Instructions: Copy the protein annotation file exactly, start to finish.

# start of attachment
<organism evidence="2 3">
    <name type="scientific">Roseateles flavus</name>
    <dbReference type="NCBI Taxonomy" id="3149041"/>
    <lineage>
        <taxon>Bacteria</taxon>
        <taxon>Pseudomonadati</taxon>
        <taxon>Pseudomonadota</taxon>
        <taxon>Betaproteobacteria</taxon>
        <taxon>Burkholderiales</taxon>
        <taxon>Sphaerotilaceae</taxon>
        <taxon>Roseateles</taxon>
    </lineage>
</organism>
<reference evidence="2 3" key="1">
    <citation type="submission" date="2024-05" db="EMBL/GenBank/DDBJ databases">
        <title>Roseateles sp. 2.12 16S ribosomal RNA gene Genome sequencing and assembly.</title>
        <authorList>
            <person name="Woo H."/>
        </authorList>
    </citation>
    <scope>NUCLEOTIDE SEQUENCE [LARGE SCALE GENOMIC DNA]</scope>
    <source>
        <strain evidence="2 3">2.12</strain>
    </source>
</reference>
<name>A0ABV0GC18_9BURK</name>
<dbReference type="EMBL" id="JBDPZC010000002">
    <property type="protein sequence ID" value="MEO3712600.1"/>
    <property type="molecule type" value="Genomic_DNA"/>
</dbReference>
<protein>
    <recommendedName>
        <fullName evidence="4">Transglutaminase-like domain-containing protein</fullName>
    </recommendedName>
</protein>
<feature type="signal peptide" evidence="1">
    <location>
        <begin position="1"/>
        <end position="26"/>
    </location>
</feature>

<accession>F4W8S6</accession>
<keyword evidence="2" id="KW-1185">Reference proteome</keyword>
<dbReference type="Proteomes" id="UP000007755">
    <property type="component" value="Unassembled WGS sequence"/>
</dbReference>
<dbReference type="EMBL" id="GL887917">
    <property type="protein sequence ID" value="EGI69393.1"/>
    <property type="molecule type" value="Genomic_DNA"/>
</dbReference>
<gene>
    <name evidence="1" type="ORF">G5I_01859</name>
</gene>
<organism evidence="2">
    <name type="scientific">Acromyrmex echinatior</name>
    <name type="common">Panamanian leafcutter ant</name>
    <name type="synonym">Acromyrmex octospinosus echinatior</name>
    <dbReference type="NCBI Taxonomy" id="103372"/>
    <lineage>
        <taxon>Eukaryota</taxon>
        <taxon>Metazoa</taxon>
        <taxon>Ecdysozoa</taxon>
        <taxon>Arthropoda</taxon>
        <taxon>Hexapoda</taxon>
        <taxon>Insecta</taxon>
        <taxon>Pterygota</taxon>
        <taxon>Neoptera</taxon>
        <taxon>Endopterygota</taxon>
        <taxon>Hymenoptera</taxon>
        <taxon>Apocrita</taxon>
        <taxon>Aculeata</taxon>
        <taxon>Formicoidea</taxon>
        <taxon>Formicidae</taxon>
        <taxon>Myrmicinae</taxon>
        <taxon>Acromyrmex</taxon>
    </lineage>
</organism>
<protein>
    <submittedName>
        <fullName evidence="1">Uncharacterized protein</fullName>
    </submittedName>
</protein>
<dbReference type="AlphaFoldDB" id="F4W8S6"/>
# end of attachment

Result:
<organism evidence="2 3">
    <name type="scientific">Roseateles flavus</name>
    <dbReference type="NCBI Taxonomy" id="3149041"/>
    <lineage>
        <taxon>Bacteria</taxon>
        <taxon>Pseudomonadati</taxon>
        <taxon>Pseudomonadota</taxon>
        <taxon>Betaproteobacteria</taxon>
        <taxon>Burkholderiales</taxon>
        <taxon>Sphaerotilaceae</taxon>
        <taxon>Roseateles</taxon>
    </lineage>
</organism>
<reference evidence="2 3" key="1">
    <citation type="submission" date="2024-05" db="EMBL/GenBank/DDBJ databases">
        <title>Roseateles sp. 2.12 16S ribosomal RNA gene Genome sequencing and assembly.</title>
        <authorList>
            <person name="Woo H."/>
        </authorList>
    </citation>
    <scope>NUCLEOTIDE SEQUENCE [LARGE SCALE GENOMIC DNA]</scope>
    <source>
        <strain evidence="2 3">2.12</strain>
    </source>
</reference>
<name>A0ABV0GC18_9BURK</name>
<dbReference type="EMBL" id="JBDPZC010000002">
    <property type="protein sequence ID" value="MEO3712600.1"/>
    <property type="molecule type" value="Genomic_DNA"/>
</dbReference>
<protein>
    <recommendedName>
        <fullName evidence="4">Transglutaminase-like domain-containing protein</fullName>
    </recommendedName>
</protein>
<feature type="signal peptide" evidence="1">
    <location>
        <begin position="1"/>
        <end position="26"/>
    </location>
</feature>

<accession>F4W8S6</accession>
<keyword evidence="2" id="KW-1185">Reference proteome</keyword>
<dbReference type="Proteomes" id="UP000007755">
    <property type="component" value="Unassembled WGS sequence"/>
</dbReference>
<dbReference type="EMBL" id="GL887917">
    <property type="protein sequence ID" value="EGI69393.1"/>
    <property type="molecule type" value="Genomic_DNA"/>
</dbReference>
<gene>
    <name evidence="1" type="ORF">G5I_01859</name>
</gene>
<organism evidence="2">
    <name type="scientific">Acromyrmex echinatior</name>
    <name type="common">Panamanian leafcutter ant</name>
    <name type="synonym">Acromyrmex octospinosus echinatior</name>
    <dbReference type="NCBI Taxonomy" id="103372"/>
    <lineage>
        <taxon>Eukaryota</taxon>
        <taxon>Metazoa</taxon>
        <taxon>Ecdysozoa</taxon>
        <taxon>Arthropoda</taxon>
        <taxon>Hexapoda</taxon>
        <taxon>Insecta</taxon>
        <taxon>Pterygota</taxon>
        <taxon>Neoptera</taxon>
        <taxon>Endopterygota</taxon>
        <taxon>Hymenoptera</taxon>
        <taxon>Apocrita</taxon>
        <taxon>Aculeata</taxon>
        <taxon>Formicoidea</taxon>
        <taxon>Formicidae</taxon>
        <taxon>Myrmicinae</taxon>
        <taxon>Acromyrmex</taxon>
    </lineage>
</organism>
<protein>
    <submittedName>
        <fullName evidence="1">Uncharacterized protein</fullName>
    </submittedName>
</protein>
<dbReference type="AlphaFoldDB" id="F4W8S6"/>